I prepared myself for Primrose to die. I tried to. How she died, somewhat by Gale’s hand, made me ill.

That, to me, isn’t what made me loathe the series. I knew that people had to die. It is a dystopian novel after all. No, it is something I have been raised on: Do right until the stars fall down.

In this world of “do wrong for a chance to do right” it is rare to find someone who follows a consistent set of rules, even among villains. I liked Katniss because, even though she was not a purely “good” character, she was consistent (far better than Mr. Potter, thank you very much). She wanted her family to survive. She wanted Gale and his family to survive. She wanted Peeta to survive.  She hated the Games and did not want anyone to go through it.

Then, she voted yes (after Prim died) to put the Game Makers children into one “final” game. (We all know how “final” punishments go.)

I don’t know how I haven’t vomited yet. I know that she was angry. I know that she wanted to avenge Prim’s death. It just SCREAMS WRONG in her character.

I could be an idiot and reading her reaction wrong. It would not be the first time.

After that decision, I really wish someone would shoot her in the head and make her die a miserable death. She had become just as  bad as President Snow and all the other Game Makers.

I refuse to be that person. I refuse to be Katniss Everdeen. God help me, let me be a Samwise Gamgee, not clever, but loyal and good. I want to be Neville Longbottom who stands up for good and against the bad, even if his friends are doing those bad things. I want to be the person who will stand against. If being “the hero” means I do despicable things (telling children to die for the sins of their fathers, for example) I do not want to be “the hero”. I want to be a “minor” character who always fights for good. Maybe Harvey Dent in The Dark Knight was right. “You either die a hero or you live long enough to see yourself become the villain.” Katniss lived to long. She became the villain.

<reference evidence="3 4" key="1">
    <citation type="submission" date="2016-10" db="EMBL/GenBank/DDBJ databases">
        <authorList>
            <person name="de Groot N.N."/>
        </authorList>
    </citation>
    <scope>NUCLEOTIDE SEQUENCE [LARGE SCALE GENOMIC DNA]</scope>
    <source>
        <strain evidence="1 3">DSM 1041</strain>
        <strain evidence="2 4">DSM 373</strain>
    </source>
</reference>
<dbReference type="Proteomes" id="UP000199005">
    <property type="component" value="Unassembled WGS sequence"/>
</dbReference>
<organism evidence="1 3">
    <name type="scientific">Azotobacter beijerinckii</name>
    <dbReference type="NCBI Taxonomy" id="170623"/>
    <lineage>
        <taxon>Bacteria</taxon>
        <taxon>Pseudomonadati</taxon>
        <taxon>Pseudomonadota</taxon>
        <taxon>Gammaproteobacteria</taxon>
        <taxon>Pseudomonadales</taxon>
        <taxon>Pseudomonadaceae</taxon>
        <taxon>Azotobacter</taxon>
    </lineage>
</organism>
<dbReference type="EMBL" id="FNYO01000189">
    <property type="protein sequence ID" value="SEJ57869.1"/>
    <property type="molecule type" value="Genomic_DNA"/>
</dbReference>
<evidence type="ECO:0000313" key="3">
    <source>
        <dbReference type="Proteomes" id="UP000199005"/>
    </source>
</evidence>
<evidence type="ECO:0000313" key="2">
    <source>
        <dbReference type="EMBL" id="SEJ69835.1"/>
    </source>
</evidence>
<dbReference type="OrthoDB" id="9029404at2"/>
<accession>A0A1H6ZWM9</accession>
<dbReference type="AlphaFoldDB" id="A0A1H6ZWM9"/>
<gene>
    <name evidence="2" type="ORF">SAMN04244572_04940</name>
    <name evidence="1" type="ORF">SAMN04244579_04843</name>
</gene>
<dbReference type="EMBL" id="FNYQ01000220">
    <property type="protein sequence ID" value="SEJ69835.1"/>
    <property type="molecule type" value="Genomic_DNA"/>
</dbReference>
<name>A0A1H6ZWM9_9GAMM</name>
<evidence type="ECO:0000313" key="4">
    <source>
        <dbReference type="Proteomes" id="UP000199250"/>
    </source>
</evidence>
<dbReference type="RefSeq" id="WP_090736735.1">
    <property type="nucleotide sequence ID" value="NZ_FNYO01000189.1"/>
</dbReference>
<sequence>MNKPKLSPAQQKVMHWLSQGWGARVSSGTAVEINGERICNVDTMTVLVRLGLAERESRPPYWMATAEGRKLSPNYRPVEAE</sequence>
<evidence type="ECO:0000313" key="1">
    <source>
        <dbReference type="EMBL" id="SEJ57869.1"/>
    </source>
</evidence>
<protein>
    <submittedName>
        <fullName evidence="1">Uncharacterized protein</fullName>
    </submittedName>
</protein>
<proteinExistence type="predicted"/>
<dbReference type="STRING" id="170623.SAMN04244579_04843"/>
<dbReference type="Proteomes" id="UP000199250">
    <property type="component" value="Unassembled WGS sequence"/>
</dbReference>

SEVERAL HOURS OF MINIMAL SLEEP AND LOTS OF RESEARCH AND A RE-READING OF THE SECTION IN QUESTION LATER

I read a review on Amazon and it gave the theory that Katniss used the vote to gain Coin’s trust. I can deal with that. However, I have also found out from TVTropes YMMV section of the series that I am not the only one to think this about Katniss and that this has not been addressed well enough.

There are four possibilities. 1. Katniss is a monster. 2. Katniss was trying to gain President Coin’s trust because Katniss knew that Coin would kill her immediately if she did not agree and Haymitch knew to follow along. 3. This is a litmus test by the author (glass half-full/half-empty) to see how cynical (Katniss = villian) or optimistic (Katniss = clever) the reader is. 4. (The most likely option.) Suzanne Collins is a bad writer who just wants to take our money and does not care about the moral implications of the rushed job that happened during parts of Catching Fire  and much of Mockingjay. She is not the great writer everyone makes her out to be, just one that knows how to make money.

If anything but the second, I cannot recommend this book to anyone.

And just so you know, I do agree with one thing: We are Panem and we are citizens of the Capitol watching other people’s children die for our entertainment while we feast and they starve.

Welcome to the Hunger Games. May the odds be ever in your favor, citizens of the Capitol.

Until Our Next Meeting,

The Lost Writer of Rohan